Propagated Error - 1776 to 2008 (and Beyond?)
By Henry Nicolle
Exclusive first publishing granted to The Seattle Sinner February, 2008
Government grants our rights. Government actors are always right. You can't fight city hall. Justice will prevail; that's why we have the appeals courts. Presumptions.
Over the last half year, I have been ragging without apparent direction over my arrest, jailing, naked in the Penalty-Box, enduring a kangaroo prosecution and a meaningless appeal. From time to time, I have nudged my story in the direction of why my petty complaint is actually an incredibly huge accusation against nearly all of us, in government or not in government. As Pogo once said, "We have met the enemy, and he is us." Presumption has come to bite us in the butt.
In 1775, the presumption (in error) of our revolting forefathers was that we would throw a fit with our government and they would recognize that it was more profitable to throw in with our ambitions than to force us to remain on bended knee to our "betters". When that didn't look like it would work out, we abandoned those mistaken presumptions and fought for radical change and individual Liberty. For the majority of our inhabitants at the time, the new (erroneous) presumption was that the revolutionaries would lose, things would go back to the "normal" state of society in the world of that period.. Everyone thought they would have a couple stiff drinks (I think all drinks in those days were pretty "stiff". Men, women and booze were all pretty raw.) and get back to the business of life without men with guns and attitudes running around causing trouble.
Well, that presumption didn't work out very well, either. We wound up winning a revolution, changing the governing rules and of course, abandoning the presumptions which had been crushed. We had to find new ones.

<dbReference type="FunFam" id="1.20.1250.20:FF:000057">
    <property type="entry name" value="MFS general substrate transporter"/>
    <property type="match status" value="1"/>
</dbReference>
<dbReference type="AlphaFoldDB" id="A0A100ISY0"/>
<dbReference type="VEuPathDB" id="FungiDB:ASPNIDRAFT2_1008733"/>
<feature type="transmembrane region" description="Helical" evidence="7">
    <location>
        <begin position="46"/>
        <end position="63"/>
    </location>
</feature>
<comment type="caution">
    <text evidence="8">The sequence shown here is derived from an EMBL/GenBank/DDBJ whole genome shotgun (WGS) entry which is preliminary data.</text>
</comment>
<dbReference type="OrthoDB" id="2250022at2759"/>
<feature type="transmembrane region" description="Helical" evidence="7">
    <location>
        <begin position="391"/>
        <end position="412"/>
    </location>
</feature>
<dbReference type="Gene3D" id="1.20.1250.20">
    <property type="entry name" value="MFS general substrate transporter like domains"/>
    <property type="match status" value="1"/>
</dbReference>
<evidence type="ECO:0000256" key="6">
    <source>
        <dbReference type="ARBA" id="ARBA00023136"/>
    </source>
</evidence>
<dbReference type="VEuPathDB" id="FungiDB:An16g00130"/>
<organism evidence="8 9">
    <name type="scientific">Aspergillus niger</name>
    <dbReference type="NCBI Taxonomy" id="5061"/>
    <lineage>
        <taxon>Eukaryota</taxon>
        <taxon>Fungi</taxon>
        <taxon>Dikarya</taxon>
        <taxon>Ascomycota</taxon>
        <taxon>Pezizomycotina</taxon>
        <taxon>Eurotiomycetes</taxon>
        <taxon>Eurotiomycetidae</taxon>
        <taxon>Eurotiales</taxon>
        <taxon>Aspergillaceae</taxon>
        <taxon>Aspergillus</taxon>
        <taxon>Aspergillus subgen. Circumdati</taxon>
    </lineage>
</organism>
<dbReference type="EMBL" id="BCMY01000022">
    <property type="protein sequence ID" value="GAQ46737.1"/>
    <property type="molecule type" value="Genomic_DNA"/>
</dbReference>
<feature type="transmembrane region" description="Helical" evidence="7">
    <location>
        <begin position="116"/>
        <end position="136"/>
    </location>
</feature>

Frankly, this was magical social progress, (not to be confused with modern social progressives). It was a change from "Know and keep your place." to "Know your place is where it pleases you, so long as you're not standing on someone else." We, in the Great American Experiment, were to be the Captains of our own fate, etc. and we were left to figure out some new presumptions.
What we did though, was to retread some of the old presumptions, and reinstall them in practice. We were just too accustomed to the old presumptions, we understood them and we were lazy. The presumptions we restored were the ones that suppose Government and Society can manage individual lives and be unaccountable for the results.
When it came to the moment to agree on the rules for government conduct in our desire for communal powers to preserve our inherent rights and liberty, we adopted a viable set of rules which could be read two ways (probably more), depending upon whether the reader's world view was bottom up or top down. This problem was not a secret.
It boiled down to Jefferson asserting that the Constitution granted extremely limited powers to the federal government and that the purpose of those powers was to preserve the inherent rights of individuals and to protect the autonomy of self-determination necessary for the free exercise of our rights. The resulting society of free men and women would set a new standard of prosperity and achievement or fail miserably through their own common industry or neglect. Liberty has no guarantees.
Jefferson was contradicted in purpose by Hamilton. Hamilton intended that the Constitution enable a powerful central government, ruling the People, establishing the policies of the society and goals of industry, coercing labor to create the wealth necessary to pay the taxes which would be imposed to pay the national debt which would be borrowed to improve the power and prestige of the government. Central Plans remove the uncertainty of Liberty.
After 220 years, Hamilton, aided by Lincoln, has prevailed. We have a national, centrally managed society wherein we presume that we are self-governed and free, that justice is likely, that our rights are respected and our Liberty preserved. All are presumptions of the erroneous sort. We presume that we are U.S. citizens. We are, but are we the citizens presumed by our rulers or the Citizens we ourselves presume? We presume that our currency is money and that we can pay our debts with our cash. We cannot, because it is not money, it is currency for legal tender. We presume that we need licenses and permits to do the various things that people around the world all do. We do not need the great variety of licences and permits as Citizens, because they are for activities which would ordinarily be criminal, unlawful conduct. Have you ever thought about any of this?
Think about them for a while, because I will tie these in a nice little Gordian Knot.
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